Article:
Monthly Archives: May 2014

Tar sands on the road (starting May 29)…

For the next few weeks I will be primarily offline, and as such will not be posting the weekly tar sands updates. However, since I wanted to say something on the subject of the likely decision on Gateway upcoming and what it may mean, I will take the horrible risk of several predictions.

It will be approved. It will never be built.

The ENGO response is likely to be of scorn, and repeated calls to the public to further gather in places where the pipeline will be roundly denounced.

Community organizers will be marginalized.

More attempts to suck up to Christy Clark, the former PR worker for the firm that greenwashes Enbridge for hire. Rather than counting out the BC government, further lost time will be wasted on attaching hopes to the same premier that is currently on the all out attack against the very institutions that educate the children and, hopefully, prepare them for a world that her industrial friends are attempting to pave.

The idea of a systemic cause of tar sands pipelines will not be addressed by mainstream ENGO’s.

Fracking pipelines and their coincident LNG terminals are not to be opposed, either.

I also predict that many may take this opportunity to expose the true nature of the oil and gas economics inherent in capitalist processes, and begin to build alliances across communities. Indigenous resistance will carry the bulk of the solutions, while the talk of solutions as a buzz word for non-action will continue from outside community perspectives.

All in all, after the dust settles, the main factors– Government, federal & provincial– will continue to be the same pro-industrial, right wing and pro-corporate sector they always were. And certain sectors of the mainstream environmental movement will continue to lie to you about that, and ask you to send these people love letters in various forms.

Harper will fight, perhaps longer than is good for him, but ultimately will be busy doing the real work in the background, which is pushing every single aspect of other levels of industrial destruction from clearcuts, to LNG terminals, fracking and fracking pipes, river destruction, salmon killing and more… while the focus is moved to what I believe is the already dead pipeline.

Power is not our friend. It is an enemy, and it is coming for us wearing multiple disguises.

This matters.

Gateway is dead. Long live Gateway! It will kill off our resistance, too, if we are not careful.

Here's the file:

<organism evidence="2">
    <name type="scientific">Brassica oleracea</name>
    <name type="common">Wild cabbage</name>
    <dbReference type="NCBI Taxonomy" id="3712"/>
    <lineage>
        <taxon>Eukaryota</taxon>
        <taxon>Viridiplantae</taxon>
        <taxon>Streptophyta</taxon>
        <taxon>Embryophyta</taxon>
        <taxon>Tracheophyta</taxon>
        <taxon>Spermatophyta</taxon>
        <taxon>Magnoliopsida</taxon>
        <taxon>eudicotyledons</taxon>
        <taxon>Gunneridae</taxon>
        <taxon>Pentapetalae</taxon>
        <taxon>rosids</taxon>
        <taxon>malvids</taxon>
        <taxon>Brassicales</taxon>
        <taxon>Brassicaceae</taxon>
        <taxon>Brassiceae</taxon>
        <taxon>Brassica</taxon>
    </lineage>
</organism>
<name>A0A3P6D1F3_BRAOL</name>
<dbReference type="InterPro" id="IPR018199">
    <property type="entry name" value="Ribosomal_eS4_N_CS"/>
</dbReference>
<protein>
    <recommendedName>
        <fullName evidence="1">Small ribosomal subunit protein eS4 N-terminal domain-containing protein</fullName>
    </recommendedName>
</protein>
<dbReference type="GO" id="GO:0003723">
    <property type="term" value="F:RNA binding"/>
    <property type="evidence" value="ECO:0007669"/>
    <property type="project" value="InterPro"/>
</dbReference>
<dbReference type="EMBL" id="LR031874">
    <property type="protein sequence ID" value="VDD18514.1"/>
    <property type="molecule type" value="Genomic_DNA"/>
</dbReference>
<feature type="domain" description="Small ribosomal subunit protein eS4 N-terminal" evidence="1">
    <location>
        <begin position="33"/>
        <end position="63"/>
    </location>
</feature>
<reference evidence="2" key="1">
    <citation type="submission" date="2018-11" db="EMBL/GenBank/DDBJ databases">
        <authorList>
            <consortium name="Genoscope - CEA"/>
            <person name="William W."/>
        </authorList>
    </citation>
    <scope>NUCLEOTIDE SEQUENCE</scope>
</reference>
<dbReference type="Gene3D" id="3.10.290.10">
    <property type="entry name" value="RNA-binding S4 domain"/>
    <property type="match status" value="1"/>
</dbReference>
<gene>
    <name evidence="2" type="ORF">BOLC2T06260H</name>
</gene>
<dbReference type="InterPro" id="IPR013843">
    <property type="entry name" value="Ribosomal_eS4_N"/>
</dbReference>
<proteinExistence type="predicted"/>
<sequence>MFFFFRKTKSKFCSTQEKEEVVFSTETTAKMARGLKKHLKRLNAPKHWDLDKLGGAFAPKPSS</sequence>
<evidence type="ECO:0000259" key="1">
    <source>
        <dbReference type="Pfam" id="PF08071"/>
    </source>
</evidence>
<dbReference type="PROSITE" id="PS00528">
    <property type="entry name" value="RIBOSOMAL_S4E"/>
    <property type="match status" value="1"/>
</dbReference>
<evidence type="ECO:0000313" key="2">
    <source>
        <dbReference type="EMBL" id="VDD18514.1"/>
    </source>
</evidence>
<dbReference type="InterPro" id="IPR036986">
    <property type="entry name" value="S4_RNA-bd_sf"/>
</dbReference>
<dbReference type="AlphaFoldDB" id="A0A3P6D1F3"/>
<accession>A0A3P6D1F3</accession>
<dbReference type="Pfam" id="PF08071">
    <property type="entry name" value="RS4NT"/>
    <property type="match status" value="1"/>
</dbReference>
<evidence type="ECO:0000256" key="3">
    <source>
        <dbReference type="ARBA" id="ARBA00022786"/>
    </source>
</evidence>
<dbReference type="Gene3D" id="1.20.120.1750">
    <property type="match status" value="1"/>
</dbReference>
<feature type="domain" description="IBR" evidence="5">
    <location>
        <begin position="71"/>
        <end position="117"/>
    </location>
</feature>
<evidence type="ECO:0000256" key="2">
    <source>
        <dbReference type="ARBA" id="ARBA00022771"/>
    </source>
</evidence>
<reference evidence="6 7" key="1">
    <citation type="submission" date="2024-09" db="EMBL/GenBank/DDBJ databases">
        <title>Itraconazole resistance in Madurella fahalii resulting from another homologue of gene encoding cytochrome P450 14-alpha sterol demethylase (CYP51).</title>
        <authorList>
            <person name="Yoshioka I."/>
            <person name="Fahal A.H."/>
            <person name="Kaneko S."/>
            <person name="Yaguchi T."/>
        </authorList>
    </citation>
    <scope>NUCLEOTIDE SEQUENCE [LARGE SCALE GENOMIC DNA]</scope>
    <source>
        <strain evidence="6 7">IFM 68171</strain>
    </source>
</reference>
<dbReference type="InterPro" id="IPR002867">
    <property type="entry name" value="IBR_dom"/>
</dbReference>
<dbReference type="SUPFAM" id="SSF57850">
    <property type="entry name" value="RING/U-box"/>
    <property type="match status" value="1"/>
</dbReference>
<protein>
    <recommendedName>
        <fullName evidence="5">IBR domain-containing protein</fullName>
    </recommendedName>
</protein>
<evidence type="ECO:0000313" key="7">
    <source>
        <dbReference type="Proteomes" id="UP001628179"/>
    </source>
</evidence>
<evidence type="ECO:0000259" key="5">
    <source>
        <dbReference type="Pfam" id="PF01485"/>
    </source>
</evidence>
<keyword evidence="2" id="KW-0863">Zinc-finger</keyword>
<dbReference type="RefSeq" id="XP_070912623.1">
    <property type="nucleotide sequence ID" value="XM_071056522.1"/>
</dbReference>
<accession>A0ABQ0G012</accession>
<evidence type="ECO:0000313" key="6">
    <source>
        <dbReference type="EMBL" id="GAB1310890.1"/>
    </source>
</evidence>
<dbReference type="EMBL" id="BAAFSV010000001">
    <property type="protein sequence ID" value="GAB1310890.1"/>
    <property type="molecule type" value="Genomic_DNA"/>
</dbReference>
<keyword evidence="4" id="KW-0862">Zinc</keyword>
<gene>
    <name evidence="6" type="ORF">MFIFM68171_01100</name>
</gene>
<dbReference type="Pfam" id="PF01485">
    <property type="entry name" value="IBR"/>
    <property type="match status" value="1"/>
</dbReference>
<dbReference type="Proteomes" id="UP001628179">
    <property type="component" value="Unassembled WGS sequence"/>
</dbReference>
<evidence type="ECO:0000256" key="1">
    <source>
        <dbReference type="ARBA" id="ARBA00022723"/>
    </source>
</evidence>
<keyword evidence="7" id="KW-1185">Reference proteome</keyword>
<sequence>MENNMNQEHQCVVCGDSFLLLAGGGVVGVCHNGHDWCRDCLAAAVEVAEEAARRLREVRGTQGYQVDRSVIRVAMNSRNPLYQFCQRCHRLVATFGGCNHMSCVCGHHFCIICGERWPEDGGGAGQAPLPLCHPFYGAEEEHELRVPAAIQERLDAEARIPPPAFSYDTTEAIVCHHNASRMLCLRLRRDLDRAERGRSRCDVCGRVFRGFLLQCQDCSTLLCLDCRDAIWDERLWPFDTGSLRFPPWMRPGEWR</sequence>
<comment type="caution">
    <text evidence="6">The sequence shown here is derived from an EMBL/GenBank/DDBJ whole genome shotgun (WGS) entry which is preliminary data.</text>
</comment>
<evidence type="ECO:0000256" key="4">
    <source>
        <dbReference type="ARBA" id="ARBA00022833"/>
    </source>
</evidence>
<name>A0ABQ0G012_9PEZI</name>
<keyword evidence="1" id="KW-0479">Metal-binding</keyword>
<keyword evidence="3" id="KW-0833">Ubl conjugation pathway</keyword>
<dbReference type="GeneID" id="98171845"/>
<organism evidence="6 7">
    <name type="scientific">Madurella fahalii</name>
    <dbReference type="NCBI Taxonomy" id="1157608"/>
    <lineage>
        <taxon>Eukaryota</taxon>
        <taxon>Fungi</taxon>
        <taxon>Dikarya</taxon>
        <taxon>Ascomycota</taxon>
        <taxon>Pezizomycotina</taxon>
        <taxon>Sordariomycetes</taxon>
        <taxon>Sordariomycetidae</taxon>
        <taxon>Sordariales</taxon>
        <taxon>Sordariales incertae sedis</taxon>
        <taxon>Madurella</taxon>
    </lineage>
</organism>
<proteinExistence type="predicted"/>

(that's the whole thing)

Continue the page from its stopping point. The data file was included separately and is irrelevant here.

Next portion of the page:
…and with that, I shall be off to places in this territory mwhere the rumbles you hear are as often of raging waters as they are of logging trucks, and gas is better used to cook a small meal.

 

Tar Sands for the week (May 20, 2014).

 

Tar Sands. On that, I want to talk about the anti-war movement of the time before the invasion of Iraq in 2003. In the time between the September 11, 2001 terror attacks in various parts of the United States and the ultimate invasion of the completely uninvolved sovereign state of Iraq, quite literally millions upon millions of people flooded the streets of the imperialist countries that stood to gain the most from just such an invasion. Perhaps tens of millions were mobilized in the UK alone; Canada, later to lead the invasion and overthrow of Haiti as a “sorry” to the United States war plans, played a peripheral role.

Continue reading

Tar Sands for the week (May 13, 2014).

First off, my apologies for not posting for two weeks, travel and other commitments did not allow for the weekly blog. Here, once again, is a weekly tar sands stream of thoughts.

–Macdonald

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Well, it seems that two weeks off for travel has left wide open new tar sands stories. Such is the nature of this struggle. But that’s it, perhaps in another way. While the overall popular sentiment against tar sands in particular– along with fracking, mountain top removal and climate change itself– the demands have not grown much with the breadth of sentiment. This is, of course, not true of those who are resisting on a democratic, open and community level– fracking has been brought to attention by those who seek more than public relations. But as far as the struggle against tar sands as led by the structures of NGO’s we have repetition of failed demands. Nowhere is this clearer than in the case of Enbridge Gateway and big money organizing in BC. Continue reading